Wednesday, July 24, 2013

New Possibility for Women with Estrogen-Receptor-Positive Breast Cancer?

3There is hope today. Yes, there is hope for the one in eight. There is hope for women who are diagnosed with breast cancer.
That’s not to say that there never was before, of course. Certainly there was – thanks in part to the tireless efforts to raise breast cancer awareness through pink promotional item campaigns – already hope for the millions of women suffering from breast cancer. If by nothing else, that reality is evidenced by the more than 2.6 million U.S. breast cancer survivors the non-profit Breast says there were in 2011.

Now, however, there is new hope for women who are suffering from estrogen-receptor-positive breast cancer. Findings from a newly completed study that was conducted by Australian scientists show that a specific change occurring when tumors become immune to anti-estrogen therapy has the possibility to make the cancer vulnerable to chemotherapy drug treatments. 

The 70 percent of breast cancer patients who have the estrogen-receptor-positive variety typically experience positive results when anti-estrogen therapy is administered. That is, they do for the first few years, at least. Tragically, though, half of them experience a relapse inside of 15 years and eventually lose the fight against the disease.

The new findings out of Australia present at least a sliver of raised hope that that may one day no longer be the case. In conjunction with Cardiff University scientists, doctors and professors from Sydney’s Garvan Institute of Medical Research were able to demonstrate that the BCL-2 gene becomes epigenetically “silent” in resistant tumors.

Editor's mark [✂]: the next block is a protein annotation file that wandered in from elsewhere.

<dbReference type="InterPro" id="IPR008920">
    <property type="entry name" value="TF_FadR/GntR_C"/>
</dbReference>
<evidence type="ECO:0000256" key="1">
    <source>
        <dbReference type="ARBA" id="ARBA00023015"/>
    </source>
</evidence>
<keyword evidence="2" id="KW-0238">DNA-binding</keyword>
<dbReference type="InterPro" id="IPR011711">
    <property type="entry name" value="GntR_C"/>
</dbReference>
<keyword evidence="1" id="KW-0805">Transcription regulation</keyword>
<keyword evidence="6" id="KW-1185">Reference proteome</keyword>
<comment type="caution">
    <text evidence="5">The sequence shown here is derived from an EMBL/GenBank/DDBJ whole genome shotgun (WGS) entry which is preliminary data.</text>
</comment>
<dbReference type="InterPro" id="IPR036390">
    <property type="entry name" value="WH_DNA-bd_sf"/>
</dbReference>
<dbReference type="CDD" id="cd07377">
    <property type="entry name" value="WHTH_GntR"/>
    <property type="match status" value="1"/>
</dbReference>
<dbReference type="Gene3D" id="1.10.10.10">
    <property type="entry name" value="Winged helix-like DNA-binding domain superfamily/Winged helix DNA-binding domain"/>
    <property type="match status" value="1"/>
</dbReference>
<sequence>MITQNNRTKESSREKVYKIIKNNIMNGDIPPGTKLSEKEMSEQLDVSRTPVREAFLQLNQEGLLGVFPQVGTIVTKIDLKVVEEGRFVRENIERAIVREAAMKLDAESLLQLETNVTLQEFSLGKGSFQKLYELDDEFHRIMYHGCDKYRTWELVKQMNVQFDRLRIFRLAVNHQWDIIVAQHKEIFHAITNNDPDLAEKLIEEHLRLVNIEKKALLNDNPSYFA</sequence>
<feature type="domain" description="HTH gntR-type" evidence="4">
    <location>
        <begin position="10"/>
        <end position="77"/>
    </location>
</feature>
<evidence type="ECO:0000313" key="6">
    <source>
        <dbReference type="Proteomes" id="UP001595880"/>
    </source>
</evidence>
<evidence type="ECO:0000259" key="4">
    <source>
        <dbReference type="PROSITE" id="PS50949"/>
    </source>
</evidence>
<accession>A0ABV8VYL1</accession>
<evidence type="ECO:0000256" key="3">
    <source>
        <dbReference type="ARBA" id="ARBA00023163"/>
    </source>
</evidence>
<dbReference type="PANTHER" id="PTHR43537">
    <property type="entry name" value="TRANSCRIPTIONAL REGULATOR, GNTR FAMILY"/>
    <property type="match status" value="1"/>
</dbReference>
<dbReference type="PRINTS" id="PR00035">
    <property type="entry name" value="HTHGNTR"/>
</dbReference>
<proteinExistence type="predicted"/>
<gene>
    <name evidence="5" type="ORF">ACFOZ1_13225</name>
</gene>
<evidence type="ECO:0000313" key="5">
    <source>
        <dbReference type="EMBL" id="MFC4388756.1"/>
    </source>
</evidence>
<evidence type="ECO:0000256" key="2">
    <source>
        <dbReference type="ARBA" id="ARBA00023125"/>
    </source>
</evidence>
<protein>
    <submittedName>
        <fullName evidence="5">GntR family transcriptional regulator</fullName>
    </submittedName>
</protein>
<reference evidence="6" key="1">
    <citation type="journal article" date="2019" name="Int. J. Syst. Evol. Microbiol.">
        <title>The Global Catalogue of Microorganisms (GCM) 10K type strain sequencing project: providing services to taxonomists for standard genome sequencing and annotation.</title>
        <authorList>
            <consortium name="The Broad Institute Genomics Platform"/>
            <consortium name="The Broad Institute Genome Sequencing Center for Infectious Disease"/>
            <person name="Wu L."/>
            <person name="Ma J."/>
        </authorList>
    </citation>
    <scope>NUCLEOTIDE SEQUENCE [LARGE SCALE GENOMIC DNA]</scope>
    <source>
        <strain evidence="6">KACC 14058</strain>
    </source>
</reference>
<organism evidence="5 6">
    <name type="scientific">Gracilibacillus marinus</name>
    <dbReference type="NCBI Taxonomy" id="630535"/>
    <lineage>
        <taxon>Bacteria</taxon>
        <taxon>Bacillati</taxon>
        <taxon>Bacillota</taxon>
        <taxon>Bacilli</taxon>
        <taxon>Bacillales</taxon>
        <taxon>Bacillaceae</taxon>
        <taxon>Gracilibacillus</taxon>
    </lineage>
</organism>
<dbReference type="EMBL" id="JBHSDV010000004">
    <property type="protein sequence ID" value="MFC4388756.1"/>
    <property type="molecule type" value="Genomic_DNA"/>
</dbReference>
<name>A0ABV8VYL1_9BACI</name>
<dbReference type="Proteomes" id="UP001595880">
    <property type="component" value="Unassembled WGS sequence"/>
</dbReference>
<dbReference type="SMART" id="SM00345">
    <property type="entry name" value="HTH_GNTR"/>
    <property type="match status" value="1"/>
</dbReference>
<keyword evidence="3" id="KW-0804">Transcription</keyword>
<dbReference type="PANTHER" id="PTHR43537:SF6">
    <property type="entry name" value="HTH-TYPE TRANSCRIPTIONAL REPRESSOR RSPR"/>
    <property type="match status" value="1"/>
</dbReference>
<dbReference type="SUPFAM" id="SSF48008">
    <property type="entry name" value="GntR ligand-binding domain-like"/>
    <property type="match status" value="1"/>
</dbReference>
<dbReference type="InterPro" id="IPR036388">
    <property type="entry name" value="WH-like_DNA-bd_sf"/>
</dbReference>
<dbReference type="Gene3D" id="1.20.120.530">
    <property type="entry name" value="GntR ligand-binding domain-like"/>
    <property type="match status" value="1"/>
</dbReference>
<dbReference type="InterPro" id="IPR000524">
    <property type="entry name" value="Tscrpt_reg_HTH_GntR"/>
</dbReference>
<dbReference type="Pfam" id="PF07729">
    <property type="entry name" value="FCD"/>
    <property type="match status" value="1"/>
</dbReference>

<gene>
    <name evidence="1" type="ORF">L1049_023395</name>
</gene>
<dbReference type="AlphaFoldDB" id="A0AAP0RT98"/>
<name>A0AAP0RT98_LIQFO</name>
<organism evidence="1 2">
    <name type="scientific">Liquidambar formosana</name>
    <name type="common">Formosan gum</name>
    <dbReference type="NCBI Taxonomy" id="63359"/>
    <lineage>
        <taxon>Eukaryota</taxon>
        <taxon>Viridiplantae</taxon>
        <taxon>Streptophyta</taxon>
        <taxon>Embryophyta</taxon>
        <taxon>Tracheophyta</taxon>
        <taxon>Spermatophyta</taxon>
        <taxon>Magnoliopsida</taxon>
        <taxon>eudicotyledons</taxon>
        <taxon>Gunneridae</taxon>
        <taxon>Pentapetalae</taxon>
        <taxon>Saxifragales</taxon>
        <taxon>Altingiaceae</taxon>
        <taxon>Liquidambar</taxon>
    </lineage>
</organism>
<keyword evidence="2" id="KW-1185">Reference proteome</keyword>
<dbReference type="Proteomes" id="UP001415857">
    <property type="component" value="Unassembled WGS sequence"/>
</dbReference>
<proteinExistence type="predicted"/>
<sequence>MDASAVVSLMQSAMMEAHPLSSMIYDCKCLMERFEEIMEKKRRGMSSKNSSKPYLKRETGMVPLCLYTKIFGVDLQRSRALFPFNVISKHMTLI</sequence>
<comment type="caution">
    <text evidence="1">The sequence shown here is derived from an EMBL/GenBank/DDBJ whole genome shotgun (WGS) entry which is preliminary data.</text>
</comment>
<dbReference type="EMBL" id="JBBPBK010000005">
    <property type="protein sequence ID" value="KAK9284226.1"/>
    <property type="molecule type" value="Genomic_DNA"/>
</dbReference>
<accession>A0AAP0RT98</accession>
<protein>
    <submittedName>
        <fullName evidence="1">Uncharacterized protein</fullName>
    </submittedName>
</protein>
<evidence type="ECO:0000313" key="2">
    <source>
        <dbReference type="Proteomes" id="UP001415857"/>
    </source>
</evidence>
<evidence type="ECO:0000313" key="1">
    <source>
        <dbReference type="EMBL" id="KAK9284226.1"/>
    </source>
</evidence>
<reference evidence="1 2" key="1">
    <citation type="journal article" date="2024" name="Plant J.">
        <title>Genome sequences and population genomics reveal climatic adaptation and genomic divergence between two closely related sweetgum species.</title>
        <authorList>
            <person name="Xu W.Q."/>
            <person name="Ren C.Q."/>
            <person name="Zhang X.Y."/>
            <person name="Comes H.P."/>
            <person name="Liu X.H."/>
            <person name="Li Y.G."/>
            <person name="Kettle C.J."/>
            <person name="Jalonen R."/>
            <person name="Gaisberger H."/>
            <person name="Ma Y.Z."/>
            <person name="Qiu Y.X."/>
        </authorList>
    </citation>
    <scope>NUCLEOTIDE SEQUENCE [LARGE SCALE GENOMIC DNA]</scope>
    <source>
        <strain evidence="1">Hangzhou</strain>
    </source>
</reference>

What exactly does that mean?

"The main purpose of the BCL-2 gene is to keep cells alive, so when the gene is silenced, cells become more vulnerable to chemotherapy," said Dr. Andrew Stone.

This discovery, then, is potentially a major step forward in the treatment of breast cancer. It’s too early to start promoting a new miracle breast cancer treatment, though. There’s still a long way to go before the findings effect change in that 50 percent figure. The findings must now be tested through clinical studies.

Still, the study’s conductors are hopeful.
“We propose that if the BCL-2 gene is silenced, patients with estrogen receptor positive breast cancer would benefit from combination therapy,” said Stone. “In other words, tamoxifen could be used in combination with a chemotherapy drug, to kill off vulnerable tumor cells.

"Excitingly, this is something that could be implemented into clinical practice very quickly, since the technology now exists to profile methylation of BCL-2 in all patients -- both estrogen responsive and estrogen resistant patients. In addition, the proposed chemotherapy drugs are already in use."

It’s his belief that this test could prove helpful to shut down tumors in patients at an early stage. It’s only a hopeful belief at this time, but, with so many tragically dying when the current treatment options fail and the tumors spread to other parts of the body, hope is at least something positive to hold onto.

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